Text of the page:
New Year’s Resolutions
By Evie Kalvelage of Independence, MO, USA
Then the king will say to those at his right hand, “Come, you that are blessed by my Father, inherit the kingdom prepared for you from the foundation of the world; for I was hungry and you gave me food, I was thirsty and you gave me something to drink, I was a stranger and you welcomed me, I was naked and you gave me clothing, I was sick and you took care of me, I was in prison and you visited me.” Then the righteous will answer him, “Lord, when was it that we saw you hungry and gave you food, or thirsty and gave you something to drink? And when was it that we saw you a stranger and welcomed you, or naked and gave you clothing? And when was it that we saw you sick or in prison and visited you?” And the king will answer them, “Truly I tell you, just as you did it to one of the least of these who are members of my family, you did it to me.” —Matthew 25:34–40 NRSV
The New Year has just begun. In the past I’ve made my share of resolutions: lose weight, get organized, exercise daily, clean a closet, reduce clutter on the kitchen desk, eat at home more, and on and on. All good, but this year they seem far less important after months filled with concern for loved ones with serious health issues.
The good news is that seeing my usual resolutions fade into the background feels like my path forward has been cleared of pesky vines that entangle my ankles, pulling me back, impeding my progress, causing me to look down. I’m freer to look ahead and see the bigger goals and real obstacles in the way. I sense the difficulty, even the impossibility, of going it alone. I recognize Jesus standing patiently with outstretched hand, eager to lead me.
He’s just out of reach, waiting for me to make that last step, but I often look down, almost wishing for the vines to trip me up because they’re a comfortable excuse. He lingers, willing to let me fall and scrape myself until I grasp his hand and invite him into my day. Then he opens my heart and mind to receive poignant lessons. He teaches me through strangers who share their insights in writing, through ministers who deliver meaningful sermons and prayers, through family and friends who share their wisdom in conversations and ordinary activities.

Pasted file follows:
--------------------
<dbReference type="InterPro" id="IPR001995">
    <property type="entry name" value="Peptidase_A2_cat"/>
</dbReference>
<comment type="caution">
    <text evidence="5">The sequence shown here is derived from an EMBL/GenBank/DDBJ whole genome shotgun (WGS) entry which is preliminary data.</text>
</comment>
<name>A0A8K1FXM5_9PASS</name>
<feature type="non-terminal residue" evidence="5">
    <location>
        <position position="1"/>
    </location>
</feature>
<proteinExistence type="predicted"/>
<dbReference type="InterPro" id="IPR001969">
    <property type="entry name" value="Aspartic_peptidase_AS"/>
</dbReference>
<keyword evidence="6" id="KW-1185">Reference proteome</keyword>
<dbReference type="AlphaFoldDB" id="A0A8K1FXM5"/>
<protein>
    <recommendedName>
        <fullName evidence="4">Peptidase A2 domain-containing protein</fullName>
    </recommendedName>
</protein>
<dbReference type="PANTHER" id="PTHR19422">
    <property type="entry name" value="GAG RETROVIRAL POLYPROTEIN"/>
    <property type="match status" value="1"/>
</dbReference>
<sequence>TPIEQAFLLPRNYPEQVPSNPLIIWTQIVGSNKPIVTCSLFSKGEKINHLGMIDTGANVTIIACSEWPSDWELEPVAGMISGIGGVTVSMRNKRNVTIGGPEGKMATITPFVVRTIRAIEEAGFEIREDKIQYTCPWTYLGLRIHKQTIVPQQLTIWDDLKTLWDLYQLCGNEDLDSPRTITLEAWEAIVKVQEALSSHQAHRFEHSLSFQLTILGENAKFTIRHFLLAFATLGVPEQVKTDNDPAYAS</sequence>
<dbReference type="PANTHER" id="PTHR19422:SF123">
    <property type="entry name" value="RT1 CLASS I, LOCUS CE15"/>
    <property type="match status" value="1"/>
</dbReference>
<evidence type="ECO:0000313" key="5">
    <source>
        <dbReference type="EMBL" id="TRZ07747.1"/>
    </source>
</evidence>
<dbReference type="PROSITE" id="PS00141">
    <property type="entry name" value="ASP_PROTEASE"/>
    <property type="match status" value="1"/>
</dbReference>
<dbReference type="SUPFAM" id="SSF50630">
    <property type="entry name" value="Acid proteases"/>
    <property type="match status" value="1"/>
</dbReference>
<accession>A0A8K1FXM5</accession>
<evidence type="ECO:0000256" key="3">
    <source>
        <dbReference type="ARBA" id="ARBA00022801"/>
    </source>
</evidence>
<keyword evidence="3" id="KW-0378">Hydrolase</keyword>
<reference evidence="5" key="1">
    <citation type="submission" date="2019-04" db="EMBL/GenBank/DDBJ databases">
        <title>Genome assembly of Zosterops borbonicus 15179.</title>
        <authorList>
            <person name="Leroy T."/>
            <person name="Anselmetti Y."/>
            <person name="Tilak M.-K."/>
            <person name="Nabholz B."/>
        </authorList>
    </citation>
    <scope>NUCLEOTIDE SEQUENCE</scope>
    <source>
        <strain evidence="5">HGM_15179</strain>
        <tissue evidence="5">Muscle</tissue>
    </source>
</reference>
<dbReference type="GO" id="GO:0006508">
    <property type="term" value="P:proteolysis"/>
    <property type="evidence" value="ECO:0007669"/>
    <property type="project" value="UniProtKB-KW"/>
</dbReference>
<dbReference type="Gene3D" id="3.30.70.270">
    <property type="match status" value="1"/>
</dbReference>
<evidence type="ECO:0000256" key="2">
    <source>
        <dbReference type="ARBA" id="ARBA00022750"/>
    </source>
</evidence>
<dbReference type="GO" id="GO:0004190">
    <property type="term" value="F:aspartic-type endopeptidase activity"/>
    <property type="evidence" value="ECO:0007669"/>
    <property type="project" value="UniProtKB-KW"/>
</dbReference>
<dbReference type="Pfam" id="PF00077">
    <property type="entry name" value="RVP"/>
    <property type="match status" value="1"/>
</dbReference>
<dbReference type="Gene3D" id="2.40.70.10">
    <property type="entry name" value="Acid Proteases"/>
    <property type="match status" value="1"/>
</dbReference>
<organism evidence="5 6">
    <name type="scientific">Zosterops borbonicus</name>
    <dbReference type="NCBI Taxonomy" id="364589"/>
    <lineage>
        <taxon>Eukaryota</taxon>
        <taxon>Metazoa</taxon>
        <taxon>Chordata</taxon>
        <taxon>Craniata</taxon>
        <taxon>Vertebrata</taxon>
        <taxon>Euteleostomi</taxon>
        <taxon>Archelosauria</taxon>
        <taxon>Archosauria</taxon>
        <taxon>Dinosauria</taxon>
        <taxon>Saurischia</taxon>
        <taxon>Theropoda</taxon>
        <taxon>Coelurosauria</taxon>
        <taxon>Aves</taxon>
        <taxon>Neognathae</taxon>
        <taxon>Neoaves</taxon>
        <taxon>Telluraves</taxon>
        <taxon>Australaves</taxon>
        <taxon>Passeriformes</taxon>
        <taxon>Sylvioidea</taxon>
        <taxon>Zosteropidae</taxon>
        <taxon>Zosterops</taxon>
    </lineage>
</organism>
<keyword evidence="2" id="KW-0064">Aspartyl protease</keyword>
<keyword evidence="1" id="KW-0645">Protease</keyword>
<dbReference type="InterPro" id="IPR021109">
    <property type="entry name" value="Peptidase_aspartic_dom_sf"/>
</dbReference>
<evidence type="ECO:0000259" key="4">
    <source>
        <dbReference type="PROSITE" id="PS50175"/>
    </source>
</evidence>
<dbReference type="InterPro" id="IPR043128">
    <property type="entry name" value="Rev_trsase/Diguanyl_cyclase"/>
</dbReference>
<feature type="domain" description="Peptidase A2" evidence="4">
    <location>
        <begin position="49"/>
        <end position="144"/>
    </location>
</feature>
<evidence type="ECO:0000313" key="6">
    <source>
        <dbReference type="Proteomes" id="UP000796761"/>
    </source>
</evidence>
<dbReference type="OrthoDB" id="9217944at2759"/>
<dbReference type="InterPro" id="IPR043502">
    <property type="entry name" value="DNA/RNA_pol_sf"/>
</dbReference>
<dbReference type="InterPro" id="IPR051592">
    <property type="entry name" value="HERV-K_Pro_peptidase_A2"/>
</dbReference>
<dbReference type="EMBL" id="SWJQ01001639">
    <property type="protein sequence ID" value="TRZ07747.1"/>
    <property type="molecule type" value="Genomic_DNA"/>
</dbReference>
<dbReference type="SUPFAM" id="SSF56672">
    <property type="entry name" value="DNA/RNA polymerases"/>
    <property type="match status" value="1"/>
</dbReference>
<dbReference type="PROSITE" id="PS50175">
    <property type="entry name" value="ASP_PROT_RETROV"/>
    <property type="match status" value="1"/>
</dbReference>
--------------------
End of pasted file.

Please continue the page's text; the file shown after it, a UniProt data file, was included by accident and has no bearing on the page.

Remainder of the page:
Recently I watched a young coworker carry two heavy boxes up a long flight of stairs in high-heeled boots. My feet said, “No” to the high heels years ago; my back couldn’t support the heavy load, and I need one hand free so I can grab the railing in case I stumble. Seeing her, I remembered how I ran up and down the stairs of life, carrying all kinds of burdens. I could juggle a small child in my arms, drag another who was attached to my pant leg, and still carry bags and bags of groceries into the house in one trip. Grandmas don’t usually practice feats like that daily, and I gradually slowed down.
After hip surgery, I needed extra strength, confidence, and security to get around. I used a walker and then a cane. Railings I had never even noticed became necessities. Slowing down, depending more on others, and requiring more physical help ended up being a blessing. Railings have become a symbol for me. Just like the need to hold Christ’s hand, I didn’t think I needed railings except under special circumstances. Now, I’m aware of the benefits of both. I use them even when I don’t think I need them.
As time grows shorter in my measured life, I know there is less of it to waste. My New Year’s resolution is to take that final step toward Jesus the first thing each morning. When I grasp his hand and allow him to lead me, he gives me the energy, attitude, and resources to enjoy the adventure of each new day.
May I see your light in all life.
Invitation to Spiritual Practice
Light of God
Close your eyes, and become centered with your breath. As you breathe gently in and out, reflect on the statement, “The light of God is in all things.” The light has a bright, soft beauty and radiates God’s healing love. The light of God reaches you and permeates you with a deep sense of peace. Rest in the light as it surrounds and fills you. Thank God that you live in God’s light, and it lives in you.